Officers withSea to Sky Conservation and Squamish RCMP were busy over the long weekend.
Conservation officers patrolled recreation sites and Provincial Parks as well as Howe Sound by boat.
Sgt. Simon Gravel told The Chief that 37 violation and 16 warning tickets were handed out.
"The big one was really the failure to comply with occupation — people were continuing to camp at rec sites despite the signage and all the media," he said, adding most of those ticketed were from out of town.
"So they would not fall under essential travel."
Offences mainly fell under the Forest Recreation Regulation and The Park, Conservancy, and Recreation Area regulations, he added.
Tickets included being in Shannon Falls Provincial Park, which was closed and had signage to that effect, Gravel said.
"We also issued a few fines under the Off-Road Vehicle Regulation, the Liquor control and licensing Act and the Small Vessel Regulation," he said.
Officers handed out tickets to riders for not having the proper permit or insurance. Others received tickets for having open liquor. Crab fishers were ticketed at Porteau Cove and anglers at Browning Lake in Murrin Provincial Park, for not having a valid licence.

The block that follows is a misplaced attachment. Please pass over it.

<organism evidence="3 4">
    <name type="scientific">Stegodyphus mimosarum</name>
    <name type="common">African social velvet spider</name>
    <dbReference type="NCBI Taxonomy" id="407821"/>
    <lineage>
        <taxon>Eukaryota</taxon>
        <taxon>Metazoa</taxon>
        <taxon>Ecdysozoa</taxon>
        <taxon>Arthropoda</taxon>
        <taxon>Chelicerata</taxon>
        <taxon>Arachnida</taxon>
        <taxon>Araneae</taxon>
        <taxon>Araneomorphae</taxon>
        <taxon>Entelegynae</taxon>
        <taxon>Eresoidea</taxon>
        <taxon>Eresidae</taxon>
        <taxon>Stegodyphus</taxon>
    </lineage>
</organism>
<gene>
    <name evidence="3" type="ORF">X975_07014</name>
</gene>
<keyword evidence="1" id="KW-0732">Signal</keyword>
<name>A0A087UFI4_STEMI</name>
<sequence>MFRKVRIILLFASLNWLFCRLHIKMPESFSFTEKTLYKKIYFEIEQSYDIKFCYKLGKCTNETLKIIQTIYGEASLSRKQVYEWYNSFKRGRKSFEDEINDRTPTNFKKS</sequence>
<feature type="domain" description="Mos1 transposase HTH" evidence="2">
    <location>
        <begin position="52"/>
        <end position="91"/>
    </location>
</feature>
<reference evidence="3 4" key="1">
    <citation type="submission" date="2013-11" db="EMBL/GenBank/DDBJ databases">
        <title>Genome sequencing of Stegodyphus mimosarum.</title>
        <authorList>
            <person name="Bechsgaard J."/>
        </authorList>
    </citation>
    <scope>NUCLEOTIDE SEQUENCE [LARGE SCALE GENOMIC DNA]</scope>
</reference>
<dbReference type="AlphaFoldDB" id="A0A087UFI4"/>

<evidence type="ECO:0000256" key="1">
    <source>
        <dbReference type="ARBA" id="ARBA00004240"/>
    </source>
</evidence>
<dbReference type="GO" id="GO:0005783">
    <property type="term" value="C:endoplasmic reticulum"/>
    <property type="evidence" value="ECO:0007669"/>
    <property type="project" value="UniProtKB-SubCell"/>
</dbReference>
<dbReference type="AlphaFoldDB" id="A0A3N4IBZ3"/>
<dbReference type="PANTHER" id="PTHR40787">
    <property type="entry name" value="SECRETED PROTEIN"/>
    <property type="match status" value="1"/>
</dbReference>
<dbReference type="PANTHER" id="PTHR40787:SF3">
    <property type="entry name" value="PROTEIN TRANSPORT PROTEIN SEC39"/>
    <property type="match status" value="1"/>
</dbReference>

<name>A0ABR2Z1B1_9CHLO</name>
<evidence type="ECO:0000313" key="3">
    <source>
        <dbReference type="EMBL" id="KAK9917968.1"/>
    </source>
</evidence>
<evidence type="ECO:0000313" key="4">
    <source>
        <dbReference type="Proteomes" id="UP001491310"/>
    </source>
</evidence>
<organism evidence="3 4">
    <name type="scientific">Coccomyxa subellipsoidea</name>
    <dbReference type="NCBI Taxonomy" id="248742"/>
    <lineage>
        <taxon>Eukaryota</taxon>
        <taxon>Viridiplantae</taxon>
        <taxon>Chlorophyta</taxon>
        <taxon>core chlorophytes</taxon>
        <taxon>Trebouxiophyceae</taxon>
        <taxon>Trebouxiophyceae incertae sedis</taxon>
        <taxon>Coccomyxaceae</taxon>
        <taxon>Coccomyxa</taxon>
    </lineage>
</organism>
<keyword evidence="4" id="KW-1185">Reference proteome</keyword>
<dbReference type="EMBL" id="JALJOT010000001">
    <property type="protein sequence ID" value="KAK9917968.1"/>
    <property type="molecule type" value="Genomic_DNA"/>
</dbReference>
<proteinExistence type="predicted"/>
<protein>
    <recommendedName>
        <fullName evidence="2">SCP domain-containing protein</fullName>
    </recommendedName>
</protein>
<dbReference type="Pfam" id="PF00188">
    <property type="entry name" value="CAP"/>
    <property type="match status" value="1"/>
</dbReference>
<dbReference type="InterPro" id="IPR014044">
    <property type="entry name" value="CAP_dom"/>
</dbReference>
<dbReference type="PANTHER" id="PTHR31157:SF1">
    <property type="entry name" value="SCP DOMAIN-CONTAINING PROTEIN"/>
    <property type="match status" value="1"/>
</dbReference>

Conservation and RCMP worked together on some of the enforcement, Gravel said.
Seasonal-shift RCMP officers distributed 17 violation tickets/written warnings and 45 verbal warnings.
This does not include frontline members' tickets, just those on seasonal shifts, according to Sgt. Sascha Banks.
Banks said overall, the weekend saw low traffic volume and fewer visitors than weekends before, possibly due to the weather, she said.
Officers patrolled up and down the entire Sea to Sky.
Patrols included Fisherman's Park, Brohm Lake, Alice Lake, Tantalus Ridge Lookout, Brunswick Beach Park, Britannia Beach oceanfront, Mamquam Ring Creek Road and Paradise Valley, to name just a few.
"I'm not sure the violation tickets and warning stats provide an accurate picture of all that was done over the weekend," she said. "As I am aware of a co-ordinated approach between ourselves, [Fisheries and Oceans Canada], BC Parks, and COS and it's much more than tickets. We provide presence, education, connect with the tourists in the community, speak with the local residents and are able to provide an accurate picture of the population in the area."